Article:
The only catch is that the maker of the plug-ins you rely on must make iPad versions available, or your “roundtrip” Logic project really won’t be. Some pro filter makers, like FabFilter, support the iPad. Others, like iZotope, seem to not have even heard of the iPad. Your mileage may vary.

The compatibility story with Final Cut Pro is less good. You can import Final Cut Pro projects into Final Cut on the Mac in order to take advantage of object tracking and other pro features. That last sentence contained numerous red flags—I hope you caught them.

Final Cut Pro for iPad seems to be a subset of the Mac version. You can start on iPad and move to Mac, but the migration won’t work the other way, and a bunch of features from the Mac just aren’t there on the iPad.

This is disappointing. Yes, the lack of feature parity is unfortunate—but perhaps a bit understandable? But as someone who rarely uses those pro-level features, it’s also frustrating to realize that even my simple projects won’t be portable in case I need to leave home and run off somewhere with an iPad.

Still, there are a lot of cool features that did make it to Final Cut Pro for iPad, including multi-cam support (up to four cameras) and a bunch of “fast cut” features, including a nifty scene-removal mask. There’s also a machine-learning-driven “auto crop” feature that analyzes your video and chooses the best crop to preserve the content across different aspect ratios, like when you’re pulling 16:9 video into a vertical project.

Do these apps mean iPadOS’s sound subsystem has been improved?

iPadOS’s sound subsystem is remarkably rudimentary, as anyone who has tried to play audio from more than one app or record video while also playing back audio has discovered. There are some rumors out there that iPadOS 17 might give the iPad a serious audio upgrade, and I hope they’re true.

I doubt any major sound improvements will surface in iPadOS this month, but it is worth noting that Apple’s press release specifically says that these apps require iPadOS 16.4. That suggests to me that at least something in one or both of these apps requires a little bit of a modification to the operating system in order for them to run smoothly. (Third-party app developers wait for years for Apple to address roadblocks in its operating systems. Apple’s apps release alongside an OS update. That’s the ultimate advantage of being a first-party app.)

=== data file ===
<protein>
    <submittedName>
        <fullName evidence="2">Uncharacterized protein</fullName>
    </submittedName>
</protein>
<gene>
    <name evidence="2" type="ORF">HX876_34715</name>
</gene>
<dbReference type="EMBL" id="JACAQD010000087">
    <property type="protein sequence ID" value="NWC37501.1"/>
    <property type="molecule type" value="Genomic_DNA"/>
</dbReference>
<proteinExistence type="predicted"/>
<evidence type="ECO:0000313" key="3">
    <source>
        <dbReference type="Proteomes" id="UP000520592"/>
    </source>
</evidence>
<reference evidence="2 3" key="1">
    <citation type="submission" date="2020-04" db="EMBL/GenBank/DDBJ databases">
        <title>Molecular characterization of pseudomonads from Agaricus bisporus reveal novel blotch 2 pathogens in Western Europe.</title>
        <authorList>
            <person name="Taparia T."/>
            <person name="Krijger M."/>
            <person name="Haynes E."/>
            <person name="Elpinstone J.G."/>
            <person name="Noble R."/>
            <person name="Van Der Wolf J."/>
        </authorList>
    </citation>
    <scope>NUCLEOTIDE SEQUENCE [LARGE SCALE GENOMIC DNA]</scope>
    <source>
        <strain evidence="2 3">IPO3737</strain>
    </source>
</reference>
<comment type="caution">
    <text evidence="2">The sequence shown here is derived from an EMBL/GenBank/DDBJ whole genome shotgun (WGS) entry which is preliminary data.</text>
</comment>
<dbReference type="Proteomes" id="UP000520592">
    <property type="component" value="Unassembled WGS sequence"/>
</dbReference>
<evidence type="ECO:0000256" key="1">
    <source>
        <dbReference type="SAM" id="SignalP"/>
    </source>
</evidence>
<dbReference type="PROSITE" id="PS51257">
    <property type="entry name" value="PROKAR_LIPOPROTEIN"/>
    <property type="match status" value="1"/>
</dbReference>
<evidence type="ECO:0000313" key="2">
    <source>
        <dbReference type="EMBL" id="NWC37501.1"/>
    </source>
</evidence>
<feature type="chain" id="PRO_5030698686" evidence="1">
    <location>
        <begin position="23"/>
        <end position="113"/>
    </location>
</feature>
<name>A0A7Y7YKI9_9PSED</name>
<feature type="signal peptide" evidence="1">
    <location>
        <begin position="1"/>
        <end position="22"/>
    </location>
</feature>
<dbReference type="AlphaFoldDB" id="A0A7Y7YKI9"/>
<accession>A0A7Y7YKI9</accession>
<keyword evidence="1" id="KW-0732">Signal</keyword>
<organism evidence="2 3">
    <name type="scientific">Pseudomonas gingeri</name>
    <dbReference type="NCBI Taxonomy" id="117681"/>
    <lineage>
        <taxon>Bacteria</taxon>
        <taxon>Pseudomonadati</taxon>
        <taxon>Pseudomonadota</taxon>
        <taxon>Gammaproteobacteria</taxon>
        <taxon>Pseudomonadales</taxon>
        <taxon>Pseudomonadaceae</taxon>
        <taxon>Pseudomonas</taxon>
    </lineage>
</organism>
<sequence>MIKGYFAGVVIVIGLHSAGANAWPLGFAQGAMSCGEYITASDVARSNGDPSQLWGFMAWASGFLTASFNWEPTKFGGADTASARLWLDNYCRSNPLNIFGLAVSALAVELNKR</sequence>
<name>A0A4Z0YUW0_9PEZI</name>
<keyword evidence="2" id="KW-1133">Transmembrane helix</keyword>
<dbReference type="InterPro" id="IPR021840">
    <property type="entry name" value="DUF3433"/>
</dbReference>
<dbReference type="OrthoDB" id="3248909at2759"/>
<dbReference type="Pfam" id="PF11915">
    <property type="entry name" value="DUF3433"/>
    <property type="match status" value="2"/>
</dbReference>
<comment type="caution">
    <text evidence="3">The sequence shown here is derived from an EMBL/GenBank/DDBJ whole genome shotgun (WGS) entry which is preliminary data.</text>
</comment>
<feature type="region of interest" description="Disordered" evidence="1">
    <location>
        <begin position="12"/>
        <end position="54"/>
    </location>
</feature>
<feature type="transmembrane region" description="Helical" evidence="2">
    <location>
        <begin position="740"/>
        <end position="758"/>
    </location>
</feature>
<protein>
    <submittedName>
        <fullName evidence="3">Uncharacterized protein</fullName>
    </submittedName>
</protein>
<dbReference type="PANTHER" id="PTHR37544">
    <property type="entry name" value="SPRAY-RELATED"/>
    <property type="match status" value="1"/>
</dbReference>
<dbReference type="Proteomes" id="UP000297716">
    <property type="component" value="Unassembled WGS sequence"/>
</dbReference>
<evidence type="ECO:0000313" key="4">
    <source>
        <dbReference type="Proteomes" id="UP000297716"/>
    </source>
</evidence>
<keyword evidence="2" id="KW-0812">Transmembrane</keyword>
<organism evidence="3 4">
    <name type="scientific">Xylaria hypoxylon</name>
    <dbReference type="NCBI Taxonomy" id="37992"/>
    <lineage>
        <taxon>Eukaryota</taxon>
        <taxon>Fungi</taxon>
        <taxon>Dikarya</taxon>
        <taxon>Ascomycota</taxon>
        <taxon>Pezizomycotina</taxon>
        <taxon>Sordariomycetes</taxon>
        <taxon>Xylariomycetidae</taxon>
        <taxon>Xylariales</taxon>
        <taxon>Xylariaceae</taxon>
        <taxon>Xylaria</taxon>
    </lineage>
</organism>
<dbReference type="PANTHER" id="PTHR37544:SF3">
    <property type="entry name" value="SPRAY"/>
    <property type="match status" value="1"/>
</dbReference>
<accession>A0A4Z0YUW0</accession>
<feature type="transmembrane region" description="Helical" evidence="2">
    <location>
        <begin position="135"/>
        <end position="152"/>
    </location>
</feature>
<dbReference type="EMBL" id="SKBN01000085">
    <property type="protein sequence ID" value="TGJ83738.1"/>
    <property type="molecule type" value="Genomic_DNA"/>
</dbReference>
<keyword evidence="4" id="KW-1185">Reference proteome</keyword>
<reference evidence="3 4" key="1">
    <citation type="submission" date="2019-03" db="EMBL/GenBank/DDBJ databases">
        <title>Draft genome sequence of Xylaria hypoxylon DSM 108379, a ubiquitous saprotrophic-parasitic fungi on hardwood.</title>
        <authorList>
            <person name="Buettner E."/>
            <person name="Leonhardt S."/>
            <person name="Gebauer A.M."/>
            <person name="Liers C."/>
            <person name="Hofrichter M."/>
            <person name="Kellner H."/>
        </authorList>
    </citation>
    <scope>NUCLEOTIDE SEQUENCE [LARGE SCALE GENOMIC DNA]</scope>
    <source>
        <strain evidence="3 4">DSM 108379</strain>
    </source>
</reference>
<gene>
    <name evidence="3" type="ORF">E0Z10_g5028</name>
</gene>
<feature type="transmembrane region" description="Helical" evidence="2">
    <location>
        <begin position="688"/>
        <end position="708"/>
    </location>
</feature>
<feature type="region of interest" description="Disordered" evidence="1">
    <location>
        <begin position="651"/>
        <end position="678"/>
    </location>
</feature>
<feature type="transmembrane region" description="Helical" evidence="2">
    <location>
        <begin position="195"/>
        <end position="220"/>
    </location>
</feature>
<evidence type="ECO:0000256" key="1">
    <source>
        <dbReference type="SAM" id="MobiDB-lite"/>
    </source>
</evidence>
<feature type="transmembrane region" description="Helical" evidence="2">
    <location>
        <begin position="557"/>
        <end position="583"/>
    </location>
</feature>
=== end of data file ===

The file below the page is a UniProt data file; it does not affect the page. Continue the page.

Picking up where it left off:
What will they cost?

These apps mark what I assume is a long-term policy shift with Apple’s pro media apps, joining tech giants such as Adobe in offering them only via subscription. Apple says each of them will cost $5 a month or $49 a year, and as always, there’s a free one-month trial. There’s no bundle discount, nor are they available in a bundle with their Mac counterparts.

Insert your own debate about subscription software here. Some hate it; some love it. I think, in many ways, it makes sense for apps that are on a pretty constant update schedule (as the Mac versions of these apps are), and I like the idea that you can buy a few months of Final Cut Pro for a project and then stop paying when you’re not using it. Then again, it also commits you to $49 a year — or $98 for both — for as long as you use the apps.

Whether that’s worth it is up to you. But I have to believe that this is the future of the Mac version of these apps, too.

Do these releases validate the iPad Pro as a product?

I love the iPad, but it’s true that in recent months I’ve begun to wonder if Apple truly believes that the iPad is the future of computing. I do think that Apple believes in the iPad Pro as a versatile, productive computing device—and that these apps help fulfill the promise inherent in the sheer power of the top-of-the-line iPad. (Logic Pro will also run on iPads powered by the A12 Bionic or later, but Final Cut Pro requires an M1 or M2 model.)

So, a promise has potentially been fulfilled. I want to praise Apple for (presumably) shipping these apps while also pointing out that it’s taken seven-plus years from the original iPad Pro announcement to get them out the door. There are still some serious questions about what Apple sees as the future of the iPad Pro. But as of this announcement, one big question mark has—finally!—been resolved.

Search Six Colors